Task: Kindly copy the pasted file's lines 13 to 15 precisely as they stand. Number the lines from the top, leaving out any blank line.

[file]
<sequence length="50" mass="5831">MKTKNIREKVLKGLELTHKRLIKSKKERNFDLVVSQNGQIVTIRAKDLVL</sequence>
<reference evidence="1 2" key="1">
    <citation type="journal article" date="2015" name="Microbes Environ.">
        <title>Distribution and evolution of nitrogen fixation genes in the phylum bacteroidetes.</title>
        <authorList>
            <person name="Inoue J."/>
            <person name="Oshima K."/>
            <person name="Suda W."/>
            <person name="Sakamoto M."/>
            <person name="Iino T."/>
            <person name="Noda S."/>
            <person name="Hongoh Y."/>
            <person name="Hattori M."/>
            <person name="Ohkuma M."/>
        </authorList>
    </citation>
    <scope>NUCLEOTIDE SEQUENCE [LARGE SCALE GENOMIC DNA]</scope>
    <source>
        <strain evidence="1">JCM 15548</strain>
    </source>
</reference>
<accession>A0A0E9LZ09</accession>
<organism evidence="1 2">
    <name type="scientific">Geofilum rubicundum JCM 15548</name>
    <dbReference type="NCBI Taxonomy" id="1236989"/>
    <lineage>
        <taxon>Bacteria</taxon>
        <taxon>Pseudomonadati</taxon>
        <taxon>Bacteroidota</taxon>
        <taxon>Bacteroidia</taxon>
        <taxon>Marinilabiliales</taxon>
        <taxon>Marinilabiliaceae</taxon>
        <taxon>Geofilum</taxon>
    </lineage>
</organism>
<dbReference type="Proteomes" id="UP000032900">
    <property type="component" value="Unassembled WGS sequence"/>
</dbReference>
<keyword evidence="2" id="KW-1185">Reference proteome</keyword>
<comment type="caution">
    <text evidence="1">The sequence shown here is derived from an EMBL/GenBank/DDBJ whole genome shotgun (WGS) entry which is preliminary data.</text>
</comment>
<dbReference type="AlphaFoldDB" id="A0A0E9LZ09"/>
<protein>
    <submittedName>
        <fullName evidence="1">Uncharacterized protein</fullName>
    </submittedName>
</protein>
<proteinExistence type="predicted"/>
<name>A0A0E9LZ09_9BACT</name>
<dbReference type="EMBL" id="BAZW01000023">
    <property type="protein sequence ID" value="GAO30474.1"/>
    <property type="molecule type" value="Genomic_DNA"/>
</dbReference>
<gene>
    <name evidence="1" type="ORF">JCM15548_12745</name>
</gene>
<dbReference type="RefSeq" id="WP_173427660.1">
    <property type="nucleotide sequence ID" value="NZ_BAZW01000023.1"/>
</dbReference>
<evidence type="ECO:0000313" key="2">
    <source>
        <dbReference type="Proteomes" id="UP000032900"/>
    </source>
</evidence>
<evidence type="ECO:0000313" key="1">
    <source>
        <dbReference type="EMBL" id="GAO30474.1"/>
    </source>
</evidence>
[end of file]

            <person name="Hattori M."/>
            <person name="Ohkuma M."/>
        </authorList>